Features such as Chatbots powered by AI, can help engage pupils and aid independent learning, for example by answering historical questions and engaging in conversations about historical events, figures, and concepts. AI can help students analyse historical data by converting complex historical data into easily understandable visualisations. This can aid in understanding historical concepts such as cause and consequence, making links across different periods and regions and be a tool in creating effective adaptive teaching strategies. AI, which can create visual and text content, could be a tool that teachers use to create tailored lesson resources. This could facilitate rapid access to the huge range of historical sources which exist, therefore helping with teacher workload. When researching potential uses of AI in history teaching, I experimented with using a current AI platform to create lesson resources based around the Bristol Bus Boycott. The problem was that the AI platform clearly lacked sufficient intelligence about this event, to generate appropriate resources analysing and assessing the causes and impact of this event. AI is only as good as the subject knowledge data to which it has access. Techniques will need to be developed to make certain that teachers are able to refine these tools to create high quality teaching resources. Initial teacher education will need to have elements built into the ITE curriculum regarding subject knowledge development, which include opportunities to evaluate the usefulness of AI generated teaching materials, how to apply adaptive teaching to these resources and an ongoing review of AI provision. With any fast-moving technological revolution which also impacts on education, everyone needs to be wary of accepting the first commercial enterprise that claims to have the answer to all your needs. Let us hope that subject expertise will be looked to in developing resources for use in schools.

AI presents challenges for history teaching, relating to accuracy and bias. AI systems can sometimes perpetuate historical inaccuracies or biases present in the data they are trained on. This is where teacher subject knowledge needs to be relied upon. This highlights the need for robust subject knowledge development in ITE.

An over-reliance on AI in history teaching could potentially reduce the interaction between teachers and pupils, or impact negatively on oracy in the classroom. In order to avoid this  happening, leaders need to plan CPD that specifically demonstrates ways of adapting teaching which may use AI, but not to the detriment of real time teacher to pupil  interactions, nor peer to peer interactions, and opportunities for oracy as part of the learning experience.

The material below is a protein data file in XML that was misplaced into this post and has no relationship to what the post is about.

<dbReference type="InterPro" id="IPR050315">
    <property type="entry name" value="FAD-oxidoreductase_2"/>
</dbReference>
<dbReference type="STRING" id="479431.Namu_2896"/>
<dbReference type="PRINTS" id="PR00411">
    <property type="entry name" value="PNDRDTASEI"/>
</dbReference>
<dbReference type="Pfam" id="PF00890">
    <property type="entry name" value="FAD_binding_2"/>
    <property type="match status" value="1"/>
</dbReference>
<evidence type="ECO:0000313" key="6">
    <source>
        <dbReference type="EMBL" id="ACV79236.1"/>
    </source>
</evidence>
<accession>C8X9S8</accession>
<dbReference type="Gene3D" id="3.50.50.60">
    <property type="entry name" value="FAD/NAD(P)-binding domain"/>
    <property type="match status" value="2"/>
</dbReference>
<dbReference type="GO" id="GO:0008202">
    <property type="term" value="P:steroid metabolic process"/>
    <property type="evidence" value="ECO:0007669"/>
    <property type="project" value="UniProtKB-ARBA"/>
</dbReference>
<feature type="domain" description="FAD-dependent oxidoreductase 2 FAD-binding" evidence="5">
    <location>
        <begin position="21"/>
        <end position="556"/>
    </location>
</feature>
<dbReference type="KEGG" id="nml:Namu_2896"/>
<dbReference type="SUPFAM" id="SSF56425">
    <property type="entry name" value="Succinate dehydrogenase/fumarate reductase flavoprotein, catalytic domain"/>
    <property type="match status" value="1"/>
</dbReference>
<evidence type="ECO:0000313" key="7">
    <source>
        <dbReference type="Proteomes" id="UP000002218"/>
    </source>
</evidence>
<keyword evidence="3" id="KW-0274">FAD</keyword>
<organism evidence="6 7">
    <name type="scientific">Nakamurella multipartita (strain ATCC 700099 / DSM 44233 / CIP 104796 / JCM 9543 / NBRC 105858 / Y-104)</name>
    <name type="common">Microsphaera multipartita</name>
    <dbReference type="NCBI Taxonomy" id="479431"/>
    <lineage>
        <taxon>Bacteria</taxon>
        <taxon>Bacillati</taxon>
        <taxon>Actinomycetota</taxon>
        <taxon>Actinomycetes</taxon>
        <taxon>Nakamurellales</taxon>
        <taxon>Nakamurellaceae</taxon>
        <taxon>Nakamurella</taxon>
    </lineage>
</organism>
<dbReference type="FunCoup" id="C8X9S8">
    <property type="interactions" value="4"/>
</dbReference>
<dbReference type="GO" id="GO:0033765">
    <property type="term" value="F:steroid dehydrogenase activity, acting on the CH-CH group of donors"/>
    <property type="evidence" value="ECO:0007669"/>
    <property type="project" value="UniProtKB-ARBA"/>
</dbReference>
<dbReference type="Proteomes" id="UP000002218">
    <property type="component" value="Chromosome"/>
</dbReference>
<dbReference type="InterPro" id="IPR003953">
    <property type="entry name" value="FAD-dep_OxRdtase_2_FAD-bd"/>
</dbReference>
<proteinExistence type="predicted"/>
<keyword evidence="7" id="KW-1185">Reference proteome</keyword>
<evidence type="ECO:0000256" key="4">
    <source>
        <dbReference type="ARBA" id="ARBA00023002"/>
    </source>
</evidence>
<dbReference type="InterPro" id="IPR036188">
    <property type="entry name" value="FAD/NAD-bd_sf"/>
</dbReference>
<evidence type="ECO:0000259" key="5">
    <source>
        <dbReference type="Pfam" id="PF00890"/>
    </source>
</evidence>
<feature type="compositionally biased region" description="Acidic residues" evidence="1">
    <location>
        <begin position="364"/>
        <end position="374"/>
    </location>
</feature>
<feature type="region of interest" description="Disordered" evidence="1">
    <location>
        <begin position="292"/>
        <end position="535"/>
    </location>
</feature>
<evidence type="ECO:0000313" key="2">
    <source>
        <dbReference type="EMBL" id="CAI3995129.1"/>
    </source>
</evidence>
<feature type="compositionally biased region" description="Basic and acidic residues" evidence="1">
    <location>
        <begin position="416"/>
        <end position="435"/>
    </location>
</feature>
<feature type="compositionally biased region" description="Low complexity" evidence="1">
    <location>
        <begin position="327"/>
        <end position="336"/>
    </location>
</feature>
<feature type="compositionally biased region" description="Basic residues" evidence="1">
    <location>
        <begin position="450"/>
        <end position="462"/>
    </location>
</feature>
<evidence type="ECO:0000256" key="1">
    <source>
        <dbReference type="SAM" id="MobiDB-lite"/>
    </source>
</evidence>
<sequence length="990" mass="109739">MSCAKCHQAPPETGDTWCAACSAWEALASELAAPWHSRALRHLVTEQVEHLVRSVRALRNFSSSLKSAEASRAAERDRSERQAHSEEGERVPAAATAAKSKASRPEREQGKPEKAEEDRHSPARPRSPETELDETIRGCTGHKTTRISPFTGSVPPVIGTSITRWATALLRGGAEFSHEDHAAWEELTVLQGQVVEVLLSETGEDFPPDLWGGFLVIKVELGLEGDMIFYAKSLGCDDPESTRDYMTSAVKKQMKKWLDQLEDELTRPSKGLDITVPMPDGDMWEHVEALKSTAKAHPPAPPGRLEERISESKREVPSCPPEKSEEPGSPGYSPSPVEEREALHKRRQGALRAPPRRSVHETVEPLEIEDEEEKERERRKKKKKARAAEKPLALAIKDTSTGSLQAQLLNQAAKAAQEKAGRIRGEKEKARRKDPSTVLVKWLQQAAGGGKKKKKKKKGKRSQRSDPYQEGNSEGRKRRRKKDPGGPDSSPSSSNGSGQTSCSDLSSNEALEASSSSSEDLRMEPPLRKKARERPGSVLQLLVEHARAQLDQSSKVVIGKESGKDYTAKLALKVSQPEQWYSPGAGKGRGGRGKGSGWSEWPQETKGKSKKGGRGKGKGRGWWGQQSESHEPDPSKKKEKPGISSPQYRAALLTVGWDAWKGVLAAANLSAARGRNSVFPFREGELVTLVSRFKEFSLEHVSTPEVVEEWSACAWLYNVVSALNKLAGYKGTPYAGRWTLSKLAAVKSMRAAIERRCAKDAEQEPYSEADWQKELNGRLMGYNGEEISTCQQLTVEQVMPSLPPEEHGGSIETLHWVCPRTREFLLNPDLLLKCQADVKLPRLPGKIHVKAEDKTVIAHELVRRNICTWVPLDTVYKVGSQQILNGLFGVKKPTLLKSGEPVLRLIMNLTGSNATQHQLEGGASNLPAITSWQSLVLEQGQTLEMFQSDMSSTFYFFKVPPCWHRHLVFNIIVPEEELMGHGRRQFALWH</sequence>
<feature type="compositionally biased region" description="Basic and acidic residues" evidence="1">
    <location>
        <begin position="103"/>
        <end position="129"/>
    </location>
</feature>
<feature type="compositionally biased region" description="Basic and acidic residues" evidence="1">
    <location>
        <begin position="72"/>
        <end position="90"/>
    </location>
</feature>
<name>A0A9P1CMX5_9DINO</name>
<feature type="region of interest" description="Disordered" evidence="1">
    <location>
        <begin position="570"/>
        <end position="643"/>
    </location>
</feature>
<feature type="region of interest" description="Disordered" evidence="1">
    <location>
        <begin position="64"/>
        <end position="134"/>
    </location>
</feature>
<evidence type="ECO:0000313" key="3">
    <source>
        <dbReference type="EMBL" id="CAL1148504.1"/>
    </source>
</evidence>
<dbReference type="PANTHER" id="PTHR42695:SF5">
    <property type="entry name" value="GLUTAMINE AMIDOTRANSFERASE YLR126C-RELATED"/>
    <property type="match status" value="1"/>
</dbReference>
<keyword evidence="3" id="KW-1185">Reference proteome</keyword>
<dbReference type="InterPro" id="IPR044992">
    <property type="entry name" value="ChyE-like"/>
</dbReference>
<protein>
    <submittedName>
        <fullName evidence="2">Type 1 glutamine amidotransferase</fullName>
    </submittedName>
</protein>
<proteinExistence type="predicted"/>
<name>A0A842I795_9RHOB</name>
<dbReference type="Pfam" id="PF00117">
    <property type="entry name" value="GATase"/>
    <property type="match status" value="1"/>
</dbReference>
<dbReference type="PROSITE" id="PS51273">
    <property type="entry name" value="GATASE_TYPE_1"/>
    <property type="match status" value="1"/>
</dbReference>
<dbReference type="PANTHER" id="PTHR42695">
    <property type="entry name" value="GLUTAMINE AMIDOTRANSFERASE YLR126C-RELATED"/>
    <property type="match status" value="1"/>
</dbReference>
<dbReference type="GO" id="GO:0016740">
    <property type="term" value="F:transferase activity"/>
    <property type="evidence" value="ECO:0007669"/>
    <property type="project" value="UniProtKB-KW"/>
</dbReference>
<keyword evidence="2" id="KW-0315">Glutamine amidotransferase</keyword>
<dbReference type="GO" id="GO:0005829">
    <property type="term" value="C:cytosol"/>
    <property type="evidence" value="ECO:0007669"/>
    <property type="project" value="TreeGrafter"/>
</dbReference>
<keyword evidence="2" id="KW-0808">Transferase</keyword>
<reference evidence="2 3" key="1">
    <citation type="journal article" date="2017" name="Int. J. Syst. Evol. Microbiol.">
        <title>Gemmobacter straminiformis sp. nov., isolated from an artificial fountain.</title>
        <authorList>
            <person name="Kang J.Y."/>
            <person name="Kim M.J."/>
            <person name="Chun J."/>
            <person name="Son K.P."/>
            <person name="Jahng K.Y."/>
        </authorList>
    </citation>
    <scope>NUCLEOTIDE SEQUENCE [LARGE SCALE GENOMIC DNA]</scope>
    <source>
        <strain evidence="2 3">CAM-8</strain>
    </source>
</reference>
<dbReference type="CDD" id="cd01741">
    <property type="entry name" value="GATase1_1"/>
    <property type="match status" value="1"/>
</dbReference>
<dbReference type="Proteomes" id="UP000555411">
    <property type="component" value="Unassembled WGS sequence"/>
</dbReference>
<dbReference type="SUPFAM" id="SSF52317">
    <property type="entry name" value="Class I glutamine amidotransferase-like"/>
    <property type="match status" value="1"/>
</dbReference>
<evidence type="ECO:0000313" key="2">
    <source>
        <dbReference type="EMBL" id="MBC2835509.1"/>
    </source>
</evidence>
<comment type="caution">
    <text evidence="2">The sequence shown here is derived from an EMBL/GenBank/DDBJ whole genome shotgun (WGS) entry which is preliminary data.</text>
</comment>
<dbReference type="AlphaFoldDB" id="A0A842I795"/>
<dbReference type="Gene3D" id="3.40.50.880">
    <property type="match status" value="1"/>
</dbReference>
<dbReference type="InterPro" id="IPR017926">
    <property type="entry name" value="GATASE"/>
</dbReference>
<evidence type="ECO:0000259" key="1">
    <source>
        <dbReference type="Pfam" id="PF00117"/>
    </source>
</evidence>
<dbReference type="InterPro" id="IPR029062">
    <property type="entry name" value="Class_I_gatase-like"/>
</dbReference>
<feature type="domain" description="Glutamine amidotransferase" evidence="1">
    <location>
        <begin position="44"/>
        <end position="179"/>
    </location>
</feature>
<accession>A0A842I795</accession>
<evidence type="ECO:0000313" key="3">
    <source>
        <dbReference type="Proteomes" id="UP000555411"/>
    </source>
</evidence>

AI can help streamline teacher workload by automating the grading of quizzes and tests and enable more rapid feedback to pupils. AI can help educators to complete data analysis to identify areas where pupils may need adaptive teaching and can provide insights into teaching methods that are most effective. However, using AI to collect and analyse pupil data raises concerns about privacy. Leaders need to ensure that robust GDPR systems and staff training are in place so that any data collected is handled responsibly.

One concern that arises as technology advances rapidly is that educational inequalities can increase due to uneven resourcing of different educational organisations. Individual pupils may not have access to the equipment and tools needed to access the full potential of AI driven educational resources.

AI is part of our ongoing technological, Internet based revolution. As educators, this has great potential, but needs to be carefully handled

Kit Rackley – Secondary Geography

AI offers exciting opportunities and challenges for Geography education in UK high schools. On one hand, AI-powered mapping software enables interactive virtual field trips to incredible places like the Amazon rainforest and the Great Barrier Reef, fostering deeper understanding of environmental issues through climate data analysis. Personalized AI platforms tailor lessons to individual interests, showcasing AI’s role in sustainable urban planning and disaster monitoring. However, educators must strike a balance, maintaining human interaction while integrating AI, addressing privacy and data ethics concerns, and ensuring adequate training and support. Regular assessment is crucial to optimize AI’s impact on students’ learning experiences.*